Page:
Ornamental Separator

Bringing Sources to Life

A lot goes into making sure that every day at Colonial Williamsburg accurately represents the 18th century. How do we do it? If you guessed research, you would be correct. Research is essential to the success of any museum. Sharing information on any subject without the necessary research is a disservice to the public. But how do we know what we know? From the original jars in the Apothecary shop to the museum theatre program in the Hennage Auditorium, Colonial Williamsburg staff members have scoured the John D. Rockefeller Jr. Library shelves or used previously conducted research from other institutions and scholars to ensure we present an accurate view of the past grounded in solid evidence.

All research begins with a question and that carefully crafted question will guide the work. Those questions are answered and supported by using primary and secondary sources.

Primary Sources

What Is a Primary Source?

  • Created at or near the time of the subject you are researching.
  • Created by someone who experienced or witnessed what you are researching.

Why and How Should You Use Primary Sources?

  • Primary sources are as close as we can get to an event or era in the past.
  • Primary sources require an informed analysis of an event or era.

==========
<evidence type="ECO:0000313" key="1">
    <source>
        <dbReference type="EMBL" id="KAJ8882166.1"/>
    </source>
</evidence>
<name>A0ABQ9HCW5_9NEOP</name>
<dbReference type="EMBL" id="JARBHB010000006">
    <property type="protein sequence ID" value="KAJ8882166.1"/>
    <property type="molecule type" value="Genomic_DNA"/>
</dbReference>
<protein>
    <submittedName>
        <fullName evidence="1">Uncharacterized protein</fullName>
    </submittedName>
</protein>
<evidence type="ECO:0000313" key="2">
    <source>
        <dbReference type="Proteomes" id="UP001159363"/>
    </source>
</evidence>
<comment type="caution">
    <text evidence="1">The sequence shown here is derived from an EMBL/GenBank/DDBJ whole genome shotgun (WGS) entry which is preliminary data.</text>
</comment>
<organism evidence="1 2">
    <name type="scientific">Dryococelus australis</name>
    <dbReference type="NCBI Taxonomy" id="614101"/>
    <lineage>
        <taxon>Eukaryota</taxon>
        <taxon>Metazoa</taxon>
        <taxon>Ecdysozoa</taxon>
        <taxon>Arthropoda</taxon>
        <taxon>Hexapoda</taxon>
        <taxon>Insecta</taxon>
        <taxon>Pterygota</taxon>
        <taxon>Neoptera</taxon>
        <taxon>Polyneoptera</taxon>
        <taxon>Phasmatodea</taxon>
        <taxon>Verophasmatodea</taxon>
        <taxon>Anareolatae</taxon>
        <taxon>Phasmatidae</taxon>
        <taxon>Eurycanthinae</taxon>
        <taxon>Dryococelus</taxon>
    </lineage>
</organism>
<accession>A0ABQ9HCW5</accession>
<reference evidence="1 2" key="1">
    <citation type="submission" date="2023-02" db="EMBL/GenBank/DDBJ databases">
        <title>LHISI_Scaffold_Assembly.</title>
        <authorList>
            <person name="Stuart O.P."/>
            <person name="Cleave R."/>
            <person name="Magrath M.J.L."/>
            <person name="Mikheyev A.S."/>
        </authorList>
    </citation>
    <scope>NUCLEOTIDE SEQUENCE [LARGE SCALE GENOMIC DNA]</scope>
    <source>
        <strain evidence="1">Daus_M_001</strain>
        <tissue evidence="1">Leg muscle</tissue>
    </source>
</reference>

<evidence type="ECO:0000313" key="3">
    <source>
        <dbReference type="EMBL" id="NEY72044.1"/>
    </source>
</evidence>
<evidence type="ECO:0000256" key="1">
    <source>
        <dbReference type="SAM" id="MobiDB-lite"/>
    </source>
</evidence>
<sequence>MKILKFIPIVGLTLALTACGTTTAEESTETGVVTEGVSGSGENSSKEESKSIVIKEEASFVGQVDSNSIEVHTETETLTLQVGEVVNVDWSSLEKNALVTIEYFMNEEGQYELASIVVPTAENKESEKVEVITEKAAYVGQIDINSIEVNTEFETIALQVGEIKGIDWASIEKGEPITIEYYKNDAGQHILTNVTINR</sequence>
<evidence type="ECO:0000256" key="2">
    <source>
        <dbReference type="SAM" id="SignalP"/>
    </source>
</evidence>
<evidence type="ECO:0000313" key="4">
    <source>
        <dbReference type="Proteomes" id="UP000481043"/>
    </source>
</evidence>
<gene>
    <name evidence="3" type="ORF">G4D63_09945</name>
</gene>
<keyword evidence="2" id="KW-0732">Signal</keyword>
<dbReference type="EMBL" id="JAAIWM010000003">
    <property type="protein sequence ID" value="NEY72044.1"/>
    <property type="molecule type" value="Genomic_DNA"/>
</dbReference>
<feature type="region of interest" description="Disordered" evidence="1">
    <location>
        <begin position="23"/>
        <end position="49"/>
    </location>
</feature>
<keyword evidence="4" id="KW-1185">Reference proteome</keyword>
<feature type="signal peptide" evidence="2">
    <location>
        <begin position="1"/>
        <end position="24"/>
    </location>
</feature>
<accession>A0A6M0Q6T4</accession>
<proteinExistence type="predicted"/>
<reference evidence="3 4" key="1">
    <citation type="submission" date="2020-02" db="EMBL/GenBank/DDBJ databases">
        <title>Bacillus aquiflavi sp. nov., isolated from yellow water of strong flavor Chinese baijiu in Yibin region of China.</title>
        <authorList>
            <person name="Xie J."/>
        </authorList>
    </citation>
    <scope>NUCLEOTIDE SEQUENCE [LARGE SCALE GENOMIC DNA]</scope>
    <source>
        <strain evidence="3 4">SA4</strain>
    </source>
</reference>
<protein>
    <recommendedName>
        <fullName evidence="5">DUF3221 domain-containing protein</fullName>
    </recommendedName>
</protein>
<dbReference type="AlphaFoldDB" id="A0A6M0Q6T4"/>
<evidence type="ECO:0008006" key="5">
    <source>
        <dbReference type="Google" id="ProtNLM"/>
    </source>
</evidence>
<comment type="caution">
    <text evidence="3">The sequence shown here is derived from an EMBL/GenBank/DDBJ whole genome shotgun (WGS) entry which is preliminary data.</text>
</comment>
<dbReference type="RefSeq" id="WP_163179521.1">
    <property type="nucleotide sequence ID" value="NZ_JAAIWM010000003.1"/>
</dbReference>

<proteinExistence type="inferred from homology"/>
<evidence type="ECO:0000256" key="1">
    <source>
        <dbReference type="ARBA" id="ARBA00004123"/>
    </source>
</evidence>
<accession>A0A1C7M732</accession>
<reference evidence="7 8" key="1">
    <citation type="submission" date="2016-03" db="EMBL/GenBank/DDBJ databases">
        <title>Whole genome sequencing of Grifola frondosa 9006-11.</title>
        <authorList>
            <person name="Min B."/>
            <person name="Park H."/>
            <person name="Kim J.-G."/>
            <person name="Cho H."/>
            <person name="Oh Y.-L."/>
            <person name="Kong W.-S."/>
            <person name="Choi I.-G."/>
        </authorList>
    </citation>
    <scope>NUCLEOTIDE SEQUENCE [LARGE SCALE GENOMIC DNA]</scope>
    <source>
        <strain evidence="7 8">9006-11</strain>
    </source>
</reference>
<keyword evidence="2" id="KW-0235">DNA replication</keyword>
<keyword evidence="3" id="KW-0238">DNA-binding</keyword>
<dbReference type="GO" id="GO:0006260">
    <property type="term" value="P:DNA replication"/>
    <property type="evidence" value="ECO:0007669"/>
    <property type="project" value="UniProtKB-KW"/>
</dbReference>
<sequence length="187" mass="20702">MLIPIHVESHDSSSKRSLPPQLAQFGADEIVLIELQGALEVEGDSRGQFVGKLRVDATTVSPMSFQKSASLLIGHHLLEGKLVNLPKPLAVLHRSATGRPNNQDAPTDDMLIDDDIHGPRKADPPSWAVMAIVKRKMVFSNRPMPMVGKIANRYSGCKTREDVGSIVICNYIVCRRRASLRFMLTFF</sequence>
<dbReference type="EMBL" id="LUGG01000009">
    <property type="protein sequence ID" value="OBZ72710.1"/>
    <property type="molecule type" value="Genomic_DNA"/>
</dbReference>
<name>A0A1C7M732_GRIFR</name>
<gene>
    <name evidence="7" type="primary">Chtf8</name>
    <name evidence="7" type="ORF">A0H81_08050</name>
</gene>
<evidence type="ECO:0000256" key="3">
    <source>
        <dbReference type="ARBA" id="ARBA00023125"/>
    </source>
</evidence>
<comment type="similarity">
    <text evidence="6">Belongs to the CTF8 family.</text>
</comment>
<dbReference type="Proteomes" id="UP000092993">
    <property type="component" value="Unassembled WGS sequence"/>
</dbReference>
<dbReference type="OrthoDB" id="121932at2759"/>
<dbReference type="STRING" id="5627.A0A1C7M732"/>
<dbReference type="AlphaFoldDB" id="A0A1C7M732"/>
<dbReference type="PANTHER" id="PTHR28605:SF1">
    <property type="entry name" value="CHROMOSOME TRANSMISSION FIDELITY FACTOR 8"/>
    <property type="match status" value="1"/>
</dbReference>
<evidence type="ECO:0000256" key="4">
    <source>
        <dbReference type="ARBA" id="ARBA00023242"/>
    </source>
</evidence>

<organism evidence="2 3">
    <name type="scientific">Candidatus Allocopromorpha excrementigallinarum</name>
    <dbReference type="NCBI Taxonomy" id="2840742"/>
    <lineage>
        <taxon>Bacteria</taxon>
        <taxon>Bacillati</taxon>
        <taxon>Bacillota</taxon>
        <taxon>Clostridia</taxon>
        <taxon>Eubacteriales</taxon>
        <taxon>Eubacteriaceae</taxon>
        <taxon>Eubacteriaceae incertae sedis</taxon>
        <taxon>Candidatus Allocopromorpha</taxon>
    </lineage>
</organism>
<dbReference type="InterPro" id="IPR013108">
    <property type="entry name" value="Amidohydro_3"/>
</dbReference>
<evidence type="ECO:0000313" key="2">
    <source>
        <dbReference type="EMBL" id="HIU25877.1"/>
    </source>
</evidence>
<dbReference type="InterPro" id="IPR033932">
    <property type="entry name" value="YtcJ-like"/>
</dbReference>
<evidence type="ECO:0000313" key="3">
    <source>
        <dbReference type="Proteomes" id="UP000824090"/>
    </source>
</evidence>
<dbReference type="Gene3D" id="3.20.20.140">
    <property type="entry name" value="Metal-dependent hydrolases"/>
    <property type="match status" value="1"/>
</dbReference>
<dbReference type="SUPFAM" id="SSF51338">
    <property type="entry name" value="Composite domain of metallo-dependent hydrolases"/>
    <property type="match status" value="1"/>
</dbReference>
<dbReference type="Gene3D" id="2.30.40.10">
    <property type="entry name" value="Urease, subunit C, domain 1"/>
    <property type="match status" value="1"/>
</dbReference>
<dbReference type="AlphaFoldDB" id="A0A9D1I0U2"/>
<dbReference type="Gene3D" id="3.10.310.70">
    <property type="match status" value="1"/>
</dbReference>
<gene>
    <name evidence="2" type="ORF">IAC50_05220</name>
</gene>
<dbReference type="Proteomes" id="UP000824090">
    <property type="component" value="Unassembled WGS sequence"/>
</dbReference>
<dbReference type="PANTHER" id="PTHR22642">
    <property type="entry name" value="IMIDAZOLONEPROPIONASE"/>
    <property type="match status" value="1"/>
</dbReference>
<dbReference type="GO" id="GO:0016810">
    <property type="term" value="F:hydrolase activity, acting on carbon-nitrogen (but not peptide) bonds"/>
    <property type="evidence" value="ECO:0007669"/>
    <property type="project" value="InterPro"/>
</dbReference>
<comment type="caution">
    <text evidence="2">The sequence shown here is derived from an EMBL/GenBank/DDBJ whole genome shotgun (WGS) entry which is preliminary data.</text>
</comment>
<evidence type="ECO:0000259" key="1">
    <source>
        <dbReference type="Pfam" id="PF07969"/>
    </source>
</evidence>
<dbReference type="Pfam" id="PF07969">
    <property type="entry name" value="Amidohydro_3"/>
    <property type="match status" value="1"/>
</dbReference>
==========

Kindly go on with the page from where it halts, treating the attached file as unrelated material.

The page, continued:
• Sets of primary sources from different individuals help us understand the past from multiple perspectives.

Secondary Sources

What Is a Secondary Source?

  • Not created by someone who witnessed or experienced what you are researching.
  • In history, these are usually scholarly books or articles, which interpret or analyze primary sources.

Why and How Should You Use Secondary Sources?

  • Secondary sources provide other people’s analysis on the subject.
  • Secondary sources help us avoid “reinventing the wheel.”
  • Bibliographies in secondary sources will reference primary sources, some of which we may not have otherwise known about.

Browse Our Sources

The John D. Rockefeller Jr. Library, the research center of The Colonial Williamsburg Foundation, advances knowledge of colonial British America, the American Revolution, the early United States, American decorative arts and folk art, and the restoration and continuing story of Colonial Williamsburg. The library’s staff and collections support ongoing research that informs the creation of engaging and inspiring educational experiences in the Historic Area, at the Art Museums, and in Digital Learning Programs.

Discovering Sources

From archaeology to documentary analysis, research underpins the entire Colonial Williamsburg experience. Use the links below to discover our latest findings and learn how they shape the Historic Area and all our programs.

Sources in Action

Research is our backbone; education is our mission. Dive into how we know what we know about 18th-century Williamsburg and join us in discovering what we are yet to uncover.

Onsite Opportunities

Participate in the process of discovery through our special educational programs. Engage with primary and secondary sources, field experts, and a community of learning at Colonial Williamsburg.

Learn More


Thank you to our staff historians for providing the “What is a source?” text — Hellier, Cathy et al. Thinking Like a Historian. 2021. PowerPoint Presentation.